Thursday, December 8, 2016

Fireside Chat Artist Statement

Wow, this was an incredible assignment! I’ll talk a little bit about how I used media to illustrate my belief and then just kind of discuss the night as a whole.

           So I believe in the power of looking up. That phrase that Grandma wrote on the back of the photo of us, “Always remember to look up,” has meant more than one thing over the course of this year, but since I’ve spent so much time discussing the relationship between art and the artist lately, it makes sense that this time, I thought of art. I believe that sometimes we just need to start recording life as it happens and that we shouldn’t wait until the perfect time and the perfect equipment or the perfection of our craft. The informal documentaries of our lives that we create in the moment on our phones might even be the most important films we’ll ever make because of how special they are to the people we care about most. They’re real. They are what happens when we “look” up from our formal artistic work every once in a while and just hit record.

           I used a lot of photos from the London film trip last spring because I had a lot of special experiences on that trip personally, but I also consciously worked to improve my skill as a photographer. So I’ve got photos of both kinds, pictures that I’m proud of artistically, and stuff that frankly looks like crap but is still meaningful to me personally.

         For example, I shared this photo, which happens to be one frame of a goofy video taken on a train on the way back from Eltham Palace. Michael had been speaking in a weird accent the whole day and now he’d re-opened a cut on his finger and was bleeding all over the place, so I pulled out my phone and asked him to describe what happened in his “voice,” and the result was pretty hilarious.The video is shaky because we’re on a train and I was laughing while holding the camera, and you can hear someone blowing their nose in the background and the lighting isn’t great. So it’s not exactly an outstanding piece from a visual/audio standpoint, but I’m so glad I recorded it. Months later, it still makes us laugh, it reminds me of the friendship we developed and triggers memories of what I saw and learned at Eltham palace, and it also perfectly captures the personalities of Michael and Mariah. 

I also shared this photo, taken at Orrest Head in the English Lake District. This one I’m actually proud of. I took the time to frame it so that it captures not only the contemplative gaze of the person on the bench, but also the gorgeous green rolling landscape he was looking out at. To say it’s not meaningful to me would be a lie, because it actually captures the thoughtful side of a friend I made really well (this is actually another picture of Michael), and from that one photo I’ll always remember how beautiful that countryside was. But I’m glad I have the goofy video as well as the pretty photo, because if I’d only taken a snapshot when I felt it would look great, I would have missed an entire aspect of the trip that was just as important to me as the stuff I managed to capture well.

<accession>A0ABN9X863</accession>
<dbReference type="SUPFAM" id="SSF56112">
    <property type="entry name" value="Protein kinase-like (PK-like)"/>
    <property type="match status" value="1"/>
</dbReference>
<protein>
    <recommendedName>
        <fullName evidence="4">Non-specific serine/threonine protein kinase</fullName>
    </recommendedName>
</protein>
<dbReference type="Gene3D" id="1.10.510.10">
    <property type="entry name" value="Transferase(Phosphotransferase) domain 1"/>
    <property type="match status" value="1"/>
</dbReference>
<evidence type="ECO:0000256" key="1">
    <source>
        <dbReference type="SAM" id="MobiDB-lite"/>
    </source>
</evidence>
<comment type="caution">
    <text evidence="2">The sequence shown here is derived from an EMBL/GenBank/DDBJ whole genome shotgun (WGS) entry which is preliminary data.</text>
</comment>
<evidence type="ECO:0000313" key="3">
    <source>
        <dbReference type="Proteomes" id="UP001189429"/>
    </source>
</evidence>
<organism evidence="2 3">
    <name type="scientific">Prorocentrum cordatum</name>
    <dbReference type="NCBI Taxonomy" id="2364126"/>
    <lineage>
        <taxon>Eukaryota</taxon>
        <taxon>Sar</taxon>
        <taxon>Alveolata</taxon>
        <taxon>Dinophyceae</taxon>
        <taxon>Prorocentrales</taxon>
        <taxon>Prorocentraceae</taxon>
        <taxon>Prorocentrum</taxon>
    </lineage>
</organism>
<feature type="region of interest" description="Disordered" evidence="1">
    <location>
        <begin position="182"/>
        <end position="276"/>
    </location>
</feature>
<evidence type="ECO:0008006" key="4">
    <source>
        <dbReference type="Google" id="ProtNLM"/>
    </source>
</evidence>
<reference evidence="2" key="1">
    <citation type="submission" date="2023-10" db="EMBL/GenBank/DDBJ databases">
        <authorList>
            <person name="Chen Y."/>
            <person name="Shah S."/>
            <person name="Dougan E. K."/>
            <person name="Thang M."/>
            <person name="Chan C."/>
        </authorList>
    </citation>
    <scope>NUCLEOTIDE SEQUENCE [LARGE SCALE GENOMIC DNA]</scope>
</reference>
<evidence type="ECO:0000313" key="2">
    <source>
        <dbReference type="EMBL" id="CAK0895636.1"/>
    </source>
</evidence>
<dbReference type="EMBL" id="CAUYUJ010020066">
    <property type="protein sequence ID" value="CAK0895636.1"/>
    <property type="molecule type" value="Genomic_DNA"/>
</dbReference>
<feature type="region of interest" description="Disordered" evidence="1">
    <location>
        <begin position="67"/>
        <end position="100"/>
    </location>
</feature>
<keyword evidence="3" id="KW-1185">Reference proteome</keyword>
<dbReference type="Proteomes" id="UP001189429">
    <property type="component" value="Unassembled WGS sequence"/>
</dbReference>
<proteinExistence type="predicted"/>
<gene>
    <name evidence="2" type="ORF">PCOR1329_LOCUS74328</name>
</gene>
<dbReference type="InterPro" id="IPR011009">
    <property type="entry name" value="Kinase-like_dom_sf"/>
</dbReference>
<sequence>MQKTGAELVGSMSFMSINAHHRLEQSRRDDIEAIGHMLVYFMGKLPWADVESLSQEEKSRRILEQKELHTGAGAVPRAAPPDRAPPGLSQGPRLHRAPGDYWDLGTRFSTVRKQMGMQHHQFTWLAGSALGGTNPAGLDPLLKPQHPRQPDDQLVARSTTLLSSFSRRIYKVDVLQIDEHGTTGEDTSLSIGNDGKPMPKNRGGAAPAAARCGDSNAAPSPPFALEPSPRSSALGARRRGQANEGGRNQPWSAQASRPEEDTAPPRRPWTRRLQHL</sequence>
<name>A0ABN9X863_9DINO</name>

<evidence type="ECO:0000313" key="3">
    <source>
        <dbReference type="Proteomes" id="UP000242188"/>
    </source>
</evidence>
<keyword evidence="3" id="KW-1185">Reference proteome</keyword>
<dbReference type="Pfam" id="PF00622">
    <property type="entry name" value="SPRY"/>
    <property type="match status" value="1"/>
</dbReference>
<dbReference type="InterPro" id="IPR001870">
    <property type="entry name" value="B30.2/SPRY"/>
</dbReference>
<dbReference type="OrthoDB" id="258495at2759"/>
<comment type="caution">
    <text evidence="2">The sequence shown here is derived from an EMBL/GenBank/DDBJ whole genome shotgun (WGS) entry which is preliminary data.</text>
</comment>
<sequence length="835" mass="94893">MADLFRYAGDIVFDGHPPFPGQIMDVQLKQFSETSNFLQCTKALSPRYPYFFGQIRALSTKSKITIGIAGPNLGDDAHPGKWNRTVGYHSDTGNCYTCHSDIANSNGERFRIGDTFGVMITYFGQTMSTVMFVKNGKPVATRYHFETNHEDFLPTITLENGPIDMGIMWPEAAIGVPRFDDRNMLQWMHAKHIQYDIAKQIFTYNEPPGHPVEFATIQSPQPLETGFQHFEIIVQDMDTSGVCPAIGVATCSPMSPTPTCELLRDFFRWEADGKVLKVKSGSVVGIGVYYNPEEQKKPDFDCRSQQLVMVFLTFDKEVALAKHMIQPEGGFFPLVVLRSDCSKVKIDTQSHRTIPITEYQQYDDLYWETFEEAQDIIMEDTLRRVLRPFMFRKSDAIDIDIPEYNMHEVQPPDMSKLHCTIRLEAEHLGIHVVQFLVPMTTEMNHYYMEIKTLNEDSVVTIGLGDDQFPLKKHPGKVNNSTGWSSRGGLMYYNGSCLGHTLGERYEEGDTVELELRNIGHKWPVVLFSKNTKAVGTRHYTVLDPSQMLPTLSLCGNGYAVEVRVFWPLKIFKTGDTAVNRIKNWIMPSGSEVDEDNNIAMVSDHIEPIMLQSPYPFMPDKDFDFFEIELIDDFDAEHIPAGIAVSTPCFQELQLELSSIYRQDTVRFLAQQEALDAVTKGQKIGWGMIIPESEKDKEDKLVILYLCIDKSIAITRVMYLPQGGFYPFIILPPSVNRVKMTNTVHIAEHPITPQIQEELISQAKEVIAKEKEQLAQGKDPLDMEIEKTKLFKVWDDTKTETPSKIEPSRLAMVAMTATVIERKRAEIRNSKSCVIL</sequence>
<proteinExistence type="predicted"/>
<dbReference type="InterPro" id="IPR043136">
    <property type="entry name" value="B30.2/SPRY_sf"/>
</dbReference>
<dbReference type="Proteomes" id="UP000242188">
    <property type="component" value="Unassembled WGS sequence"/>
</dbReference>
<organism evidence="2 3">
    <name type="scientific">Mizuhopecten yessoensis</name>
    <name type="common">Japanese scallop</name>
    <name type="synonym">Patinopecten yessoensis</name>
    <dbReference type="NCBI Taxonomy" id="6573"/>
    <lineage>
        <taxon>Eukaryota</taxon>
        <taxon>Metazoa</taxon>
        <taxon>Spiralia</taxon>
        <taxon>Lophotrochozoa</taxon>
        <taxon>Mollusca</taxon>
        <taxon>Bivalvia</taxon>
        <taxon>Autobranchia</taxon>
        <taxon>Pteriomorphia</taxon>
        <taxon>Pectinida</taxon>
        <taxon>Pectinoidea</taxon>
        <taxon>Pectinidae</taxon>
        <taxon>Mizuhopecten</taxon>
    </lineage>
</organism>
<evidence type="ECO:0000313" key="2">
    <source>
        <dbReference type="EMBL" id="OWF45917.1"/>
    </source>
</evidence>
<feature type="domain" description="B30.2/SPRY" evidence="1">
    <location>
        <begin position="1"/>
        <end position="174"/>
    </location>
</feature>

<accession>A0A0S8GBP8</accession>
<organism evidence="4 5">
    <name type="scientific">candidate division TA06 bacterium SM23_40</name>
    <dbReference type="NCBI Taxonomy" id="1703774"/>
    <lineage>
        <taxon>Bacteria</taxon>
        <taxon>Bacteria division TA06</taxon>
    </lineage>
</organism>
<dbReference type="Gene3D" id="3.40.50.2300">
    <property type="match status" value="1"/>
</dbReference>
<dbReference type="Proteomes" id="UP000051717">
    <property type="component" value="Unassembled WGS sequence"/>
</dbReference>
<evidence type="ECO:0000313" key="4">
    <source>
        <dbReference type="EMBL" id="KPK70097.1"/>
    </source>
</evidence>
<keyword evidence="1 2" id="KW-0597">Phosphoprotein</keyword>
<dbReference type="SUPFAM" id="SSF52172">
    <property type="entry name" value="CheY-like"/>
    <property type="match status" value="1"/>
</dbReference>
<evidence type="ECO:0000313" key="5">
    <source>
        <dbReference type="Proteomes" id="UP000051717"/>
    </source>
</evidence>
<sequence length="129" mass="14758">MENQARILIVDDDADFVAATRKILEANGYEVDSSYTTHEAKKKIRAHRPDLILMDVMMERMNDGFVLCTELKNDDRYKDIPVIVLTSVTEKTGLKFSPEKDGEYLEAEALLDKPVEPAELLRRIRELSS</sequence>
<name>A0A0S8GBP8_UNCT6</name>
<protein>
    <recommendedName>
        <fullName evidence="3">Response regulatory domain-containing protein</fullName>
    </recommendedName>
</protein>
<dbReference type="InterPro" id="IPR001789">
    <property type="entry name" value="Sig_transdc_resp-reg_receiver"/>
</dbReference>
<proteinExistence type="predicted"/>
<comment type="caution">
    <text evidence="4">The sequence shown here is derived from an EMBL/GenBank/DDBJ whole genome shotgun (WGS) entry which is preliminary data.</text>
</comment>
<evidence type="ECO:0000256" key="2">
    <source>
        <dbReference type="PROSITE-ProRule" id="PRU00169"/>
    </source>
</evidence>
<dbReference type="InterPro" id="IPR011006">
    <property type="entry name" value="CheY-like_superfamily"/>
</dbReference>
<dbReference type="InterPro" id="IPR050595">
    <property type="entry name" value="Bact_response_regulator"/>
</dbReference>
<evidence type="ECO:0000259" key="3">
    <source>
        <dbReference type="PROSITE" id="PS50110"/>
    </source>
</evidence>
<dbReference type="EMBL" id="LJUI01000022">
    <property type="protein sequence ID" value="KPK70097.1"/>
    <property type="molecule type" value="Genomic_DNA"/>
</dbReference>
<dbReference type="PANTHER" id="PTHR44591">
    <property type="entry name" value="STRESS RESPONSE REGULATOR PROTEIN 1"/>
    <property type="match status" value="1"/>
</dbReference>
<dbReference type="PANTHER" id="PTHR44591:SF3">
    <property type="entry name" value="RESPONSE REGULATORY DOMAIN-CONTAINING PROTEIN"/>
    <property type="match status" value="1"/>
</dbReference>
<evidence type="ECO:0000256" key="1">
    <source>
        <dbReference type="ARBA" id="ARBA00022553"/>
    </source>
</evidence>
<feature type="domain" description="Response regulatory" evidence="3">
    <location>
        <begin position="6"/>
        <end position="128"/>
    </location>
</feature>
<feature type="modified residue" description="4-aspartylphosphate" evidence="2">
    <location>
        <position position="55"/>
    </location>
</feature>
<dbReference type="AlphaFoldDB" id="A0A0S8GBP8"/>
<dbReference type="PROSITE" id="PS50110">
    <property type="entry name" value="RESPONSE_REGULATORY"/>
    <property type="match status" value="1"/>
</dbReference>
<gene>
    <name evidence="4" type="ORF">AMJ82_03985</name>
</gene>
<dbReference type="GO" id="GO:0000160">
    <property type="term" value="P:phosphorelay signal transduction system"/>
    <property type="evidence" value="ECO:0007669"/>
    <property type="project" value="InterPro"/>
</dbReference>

Proud of this one!

On the last day of the London trip, a few of us decided to say goodbye to the city from the top of the London Eye. I managed to get a great snapshot of the cart at the very peak of the ride, and I was pretty excited. I only had a few moments to get it right before the cart descended, and I did! But we also took videos of each other recording each other and selfies while we were just hanging out. I’m glad I didn’t spend the whole ride trying to get the perfect snapshot. That would have been silly. So here’s an example of one photo that I’m proud of and another photo that I love just because of the people in it, and I got both on the same ferris wheel ride. That’s the important thing to remember. We can and should work to create artistically outstanding work. And we should also take selfies. There’s room for both. Together, they captured that one little part of our lives where we were living near friends in a city we’d come to love where we’d learned so much. I’m glad I focused long enough to take a nice photo. I’m also thoroughly glad that I remembered to look up and experience life first and record it second. 
 I just love this one because of the people in it.

At the end, I cut together some of those "informal documentaries” that I’d talked about, and used the song “The One Moment” by Ok Go. The chorus goes like this:

"And this will be
The one moment that matters
And this will be
The one thing we remember
And this will be
The reason to have been here
And this will be
The one moment that matters at all.”

            So hopefully that song helped to supplement the idea that these moments of us looking up from our professional work and living life while we’re recording it are really important. The whole song is symbolic of an artist’s life to me. It talks about building temples and monuments that we’ll just burn down in the end and how profound this one moment in time is when we’re together. I used a quote from Our Town, one of my favorite plays, at the end of the video. Not sure if anybody caught it, but I used the starry background intentionally, because stars are an important motif in that play that basically sends the message of how important and profound those tiny little moments of our lives can be upon looking back at them. Those are the moments we record when we "look up."

          The whole fireside chat was incredible. I think Erik expressed it best in class the next day: the fact that people were willing to put themselves out there and be vulnerable in front of each other while talking about things we cared about… that’s Zion. It was pretty awesome to use media as a tool to share our beliefs in front of a live audience, in person.